Ever wondered about how to make your own all-natural soap. Personally, I did for years, until I finally taught myself how to make it. Now it is all my family uses. Today, we have fellow Mum and Apothecary, Sarah from Sage Flower Hill guest posting with an overview of how it is done. Sarah is an expert, who makes the most beautiful products in the Napa Valley area of California. Enjoy!
Most store-bought soap, isn’t actually “soap”. Many mass-produced soaps are actually bars of detergent! True soap is the byproduct of fats reacting with an alkali (a substance that has a pH greater than 7… a base). The alkali that modern soap makers use depends on the type of soap that they want to make. Solid bars of soap are made using the alkali sodium hydroxide. Natural liquid soaps, however, are the byproduct of potassium hydroxide with oils or fats. This reaction between oils and alkali is called saponification. The byproduct of this chemical reaction is soap.
Soap making, like many things in life, is 90% preparation. Before I get anything started, I do a bit of research. I pull out my soap making books and research my oils. Just about any oil can be used in soap, but all impart different qualities in the final soap. Some oils can be used up to 100% in the recipe while others can only be used successfully up to 5%. Some oils are super skin conditioning but don’t lather well, while others lather well but cause the soap to be soft when used in high percentages. Not all oils are created equal. Books and web sites are great sources of formulation inspiration.
Once I have the oils figured out, I go online to calculate the exact quantities of oils, water and lye for my batch of soap. There are several great soap maker’s calculators online but my favorite is the Brambleberry one. After I enter all of my oil percentages, the online calculator determines the exact amount of lye and water that should be used in the recipe. Using the quantities of ingredients that the calculator gives me, I can now begin the actual soap making process.
Soap making can be a dangerous activity so it is necessary to take safety precautions. When making soap, I ALWAYS wear thick rubber gloves, a long sleeve shirt, long pants and safety goggles. If lye splashes on my skin, it will burn. Short of wearing a hockey mask, I cover the majority of my skin while making soap. When I make large batches of soap, I use a respirator when I mix the lye with the water. Other precautions that I take are using utensils and implements dedicated to soap making. I never, ever, ever use implements that would be used in cooking or for lotions/non-lye based products. These safety precautions are not just important but required to keep myself and my other products lye free!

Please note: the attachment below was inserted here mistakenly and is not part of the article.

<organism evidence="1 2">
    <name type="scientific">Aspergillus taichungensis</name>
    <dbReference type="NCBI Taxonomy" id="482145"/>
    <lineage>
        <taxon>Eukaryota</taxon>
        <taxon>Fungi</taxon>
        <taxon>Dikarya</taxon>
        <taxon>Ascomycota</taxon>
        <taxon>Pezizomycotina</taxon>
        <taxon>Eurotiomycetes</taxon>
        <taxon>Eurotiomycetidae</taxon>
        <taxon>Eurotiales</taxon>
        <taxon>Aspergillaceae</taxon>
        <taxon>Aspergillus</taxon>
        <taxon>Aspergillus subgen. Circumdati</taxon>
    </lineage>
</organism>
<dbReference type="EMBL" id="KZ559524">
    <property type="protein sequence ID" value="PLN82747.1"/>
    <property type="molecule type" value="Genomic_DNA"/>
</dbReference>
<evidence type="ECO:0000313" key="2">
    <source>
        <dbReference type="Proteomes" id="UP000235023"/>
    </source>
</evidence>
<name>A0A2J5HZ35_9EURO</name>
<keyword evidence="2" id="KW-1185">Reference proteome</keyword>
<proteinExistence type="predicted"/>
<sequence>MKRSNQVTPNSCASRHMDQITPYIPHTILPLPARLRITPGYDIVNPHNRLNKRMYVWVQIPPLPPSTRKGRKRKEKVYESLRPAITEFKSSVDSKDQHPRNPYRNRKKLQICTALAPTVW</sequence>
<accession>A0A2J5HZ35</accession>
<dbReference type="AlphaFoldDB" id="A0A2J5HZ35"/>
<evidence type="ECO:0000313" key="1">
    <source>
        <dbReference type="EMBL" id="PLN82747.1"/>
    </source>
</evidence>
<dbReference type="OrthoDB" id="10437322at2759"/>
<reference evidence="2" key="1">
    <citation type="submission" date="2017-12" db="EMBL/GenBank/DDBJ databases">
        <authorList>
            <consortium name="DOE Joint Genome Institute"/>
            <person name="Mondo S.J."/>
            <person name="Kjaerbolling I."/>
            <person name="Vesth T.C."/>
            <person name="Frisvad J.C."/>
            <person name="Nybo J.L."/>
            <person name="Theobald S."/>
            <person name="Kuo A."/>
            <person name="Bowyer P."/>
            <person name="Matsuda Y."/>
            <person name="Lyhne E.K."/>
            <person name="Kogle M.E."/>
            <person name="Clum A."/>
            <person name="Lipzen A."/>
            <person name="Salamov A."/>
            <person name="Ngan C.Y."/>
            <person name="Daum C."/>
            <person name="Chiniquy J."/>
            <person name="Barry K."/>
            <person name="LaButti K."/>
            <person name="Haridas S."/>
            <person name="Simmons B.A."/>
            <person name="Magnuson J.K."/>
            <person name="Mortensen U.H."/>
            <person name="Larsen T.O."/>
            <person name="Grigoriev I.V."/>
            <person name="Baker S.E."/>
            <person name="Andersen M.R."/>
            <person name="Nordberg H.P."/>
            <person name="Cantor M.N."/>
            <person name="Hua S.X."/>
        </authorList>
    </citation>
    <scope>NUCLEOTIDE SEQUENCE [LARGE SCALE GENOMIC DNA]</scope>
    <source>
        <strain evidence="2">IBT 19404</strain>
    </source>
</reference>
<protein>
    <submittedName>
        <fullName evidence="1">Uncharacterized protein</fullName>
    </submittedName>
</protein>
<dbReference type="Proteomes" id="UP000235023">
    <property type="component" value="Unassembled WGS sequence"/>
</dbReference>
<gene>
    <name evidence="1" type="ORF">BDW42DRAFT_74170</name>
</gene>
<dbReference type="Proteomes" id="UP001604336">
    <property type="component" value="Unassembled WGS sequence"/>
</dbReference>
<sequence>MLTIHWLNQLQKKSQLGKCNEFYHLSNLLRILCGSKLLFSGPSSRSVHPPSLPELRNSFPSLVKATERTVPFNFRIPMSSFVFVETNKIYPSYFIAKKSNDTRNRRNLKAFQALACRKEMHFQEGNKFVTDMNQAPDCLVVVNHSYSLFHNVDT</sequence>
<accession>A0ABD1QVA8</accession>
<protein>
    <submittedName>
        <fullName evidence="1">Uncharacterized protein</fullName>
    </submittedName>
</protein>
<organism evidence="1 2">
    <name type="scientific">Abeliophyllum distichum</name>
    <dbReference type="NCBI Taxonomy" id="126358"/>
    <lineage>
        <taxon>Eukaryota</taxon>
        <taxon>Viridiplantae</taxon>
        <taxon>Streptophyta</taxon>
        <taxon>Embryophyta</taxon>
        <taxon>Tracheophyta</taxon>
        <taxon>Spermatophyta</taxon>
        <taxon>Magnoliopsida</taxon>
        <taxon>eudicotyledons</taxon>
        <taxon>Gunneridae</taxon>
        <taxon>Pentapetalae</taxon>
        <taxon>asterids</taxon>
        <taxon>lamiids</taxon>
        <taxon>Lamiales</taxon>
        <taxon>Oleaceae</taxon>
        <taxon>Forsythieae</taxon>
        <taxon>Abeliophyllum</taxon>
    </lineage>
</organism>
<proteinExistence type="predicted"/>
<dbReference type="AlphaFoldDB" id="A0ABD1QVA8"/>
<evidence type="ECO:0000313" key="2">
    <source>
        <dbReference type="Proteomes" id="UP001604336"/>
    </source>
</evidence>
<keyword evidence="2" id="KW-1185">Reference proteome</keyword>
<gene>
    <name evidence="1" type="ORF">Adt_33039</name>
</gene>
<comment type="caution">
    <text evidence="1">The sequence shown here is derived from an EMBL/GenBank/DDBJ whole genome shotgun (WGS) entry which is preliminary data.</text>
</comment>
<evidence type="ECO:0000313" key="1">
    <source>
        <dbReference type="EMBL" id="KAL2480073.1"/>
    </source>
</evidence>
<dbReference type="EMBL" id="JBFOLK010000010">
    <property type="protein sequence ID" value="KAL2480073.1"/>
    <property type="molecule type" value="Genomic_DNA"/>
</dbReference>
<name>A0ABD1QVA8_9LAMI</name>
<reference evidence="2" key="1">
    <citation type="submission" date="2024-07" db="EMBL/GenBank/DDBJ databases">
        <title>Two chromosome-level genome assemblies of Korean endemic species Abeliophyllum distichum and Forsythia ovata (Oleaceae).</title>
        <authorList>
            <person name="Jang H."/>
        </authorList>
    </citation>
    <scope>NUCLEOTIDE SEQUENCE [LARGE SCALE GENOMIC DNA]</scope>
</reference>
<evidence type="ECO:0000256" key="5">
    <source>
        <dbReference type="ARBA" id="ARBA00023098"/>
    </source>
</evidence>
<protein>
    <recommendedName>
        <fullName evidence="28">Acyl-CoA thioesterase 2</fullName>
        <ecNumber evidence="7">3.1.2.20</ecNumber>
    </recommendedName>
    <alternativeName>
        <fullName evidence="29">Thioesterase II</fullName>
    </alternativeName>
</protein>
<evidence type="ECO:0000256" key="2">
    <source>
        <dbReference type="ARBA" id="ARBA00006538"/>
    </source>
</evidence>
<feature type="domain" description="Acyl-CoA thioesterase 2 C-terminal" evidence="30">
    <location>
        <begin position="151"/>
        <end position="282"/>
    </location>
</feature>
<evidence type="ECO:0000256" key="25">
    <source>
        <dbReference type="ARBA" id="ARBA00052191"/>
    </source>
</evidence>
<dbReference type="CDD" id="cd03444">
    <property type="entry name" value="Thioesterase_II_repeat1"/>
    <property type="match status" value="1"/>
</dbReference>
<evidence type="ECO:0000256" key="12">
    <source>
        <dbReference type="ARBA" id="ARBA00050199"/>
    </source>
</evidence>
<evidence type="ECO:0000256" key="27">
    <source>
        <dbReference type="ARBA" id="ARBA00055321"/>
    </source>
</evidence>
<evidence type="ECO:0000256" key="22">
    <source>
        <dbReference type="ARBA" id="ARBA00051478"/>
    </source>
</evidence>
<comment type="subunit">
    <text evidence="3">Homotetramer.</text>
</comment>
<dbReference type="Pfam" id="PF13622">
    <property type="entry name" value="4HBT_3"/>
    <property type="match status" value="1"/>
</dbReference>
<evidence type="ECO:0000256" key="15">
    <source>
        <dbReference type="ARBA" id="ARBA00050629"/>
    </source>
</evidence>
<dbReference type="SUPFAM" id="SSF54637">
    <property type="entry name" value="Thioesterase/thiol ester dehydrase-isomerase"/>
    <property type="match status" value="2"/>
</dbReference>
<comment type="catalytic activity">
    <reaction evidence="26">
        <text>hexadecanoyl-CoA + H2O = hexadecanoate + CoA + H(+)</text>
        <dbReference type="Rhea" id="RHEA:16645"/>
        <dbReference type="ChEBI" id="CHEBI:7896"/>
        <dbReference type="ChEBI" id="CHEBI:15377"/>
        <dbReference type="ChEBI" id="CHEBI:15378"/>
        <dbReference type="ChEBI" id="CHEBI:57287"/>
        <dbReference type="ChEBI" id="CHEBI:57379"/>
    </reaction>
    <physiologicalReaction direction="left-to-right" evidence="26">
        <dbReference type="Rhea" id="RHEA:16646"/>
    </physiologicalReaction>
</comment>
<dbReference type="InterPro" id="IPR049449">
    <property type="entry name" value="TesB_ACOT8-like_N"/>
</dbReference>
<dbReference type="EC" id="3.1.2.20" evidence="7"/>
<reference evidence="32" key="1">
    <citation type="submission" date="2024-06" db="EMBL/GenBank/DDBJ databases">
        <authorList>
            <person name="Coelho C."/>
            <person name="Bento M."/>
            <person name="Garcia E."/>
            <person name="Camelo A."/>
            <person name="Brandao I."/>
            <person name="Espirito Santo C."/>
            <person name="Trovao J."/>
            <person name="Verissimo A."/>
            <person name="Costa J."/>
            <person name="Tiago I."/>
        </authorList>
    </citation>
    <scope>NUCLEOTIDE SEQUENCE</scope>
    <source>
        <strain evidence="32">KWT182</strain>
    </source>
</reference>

Let’s Make Soap
The first thing I prepare is the lye water. I carefully measure the water in a stainless steel container. Next I measure the lye in a separate stainless steel container. Before I mix, I always say this little saying to myself about lye and water: “The snow falls on the water.” If the water is poured on the lye (the water falls on the snow), a lye volcano will erupt on the counter. Once the lye (snow) is added to the water, the mixture must be stirred thoroughly. The mixture of lye and water heats up very quickly and will need to be put aside in a safe place to cool down.
Now, the oils need to be measured and mixed. Some of my favorite oils, such as coconut oil and shea butter, are solid at room temperature. I measure these oils first and then melt them over a double boiler. Liquid oils such as olive oil and rice bran oil go in a separate stainless steel soap making pot. Once all the oils are melted, I mix them in the soap making pot.
When the temperatures of both the oils and the lye water are below 120 degrees F, it is time to mix them together. I place my mixer in the oil then pour the lye water down the side of the mixer to decrease air bubbles in the mixture. Now, the oil and lye needs to be mixed in short bursts until it reaches the consistency of thin pudding. This is called trace. I then measure the temperature to make sure it is below 80 degrees so that I can add my essential oils. I prefer to stir my essential oils with a spatula so that the soap doesn’t get too thick
Since I don’t usually add colorants to my soap (sometimes I add clay at this phase of the soap making process), it is time to pour the soap into the mold. Once poured, I like to take a dowel and run it through the soap to create a pretty little swirl.
The Waiting Game
The most difficult of soap making has to be the waiting. Wet soap needs to sit in its mold for a day or two before it can be cut. I cover it with a towel and wait for it to cool. Once a day or two has passed, I remove the soap from its mold and cut it into bars.
This is where patience comes in. The soap needs to sit in a well ventilated area and be turned every few days. The soap will sit this way for up to 6 weeks while the oil saponifies the last of the lye. And then, and only then can this fabulous soap be used in the shower or bath!
I highly recommend making your own soap. It is so much fun but be warned, this hobby could take over your life!
Thanks for stopping by Willy B Mum!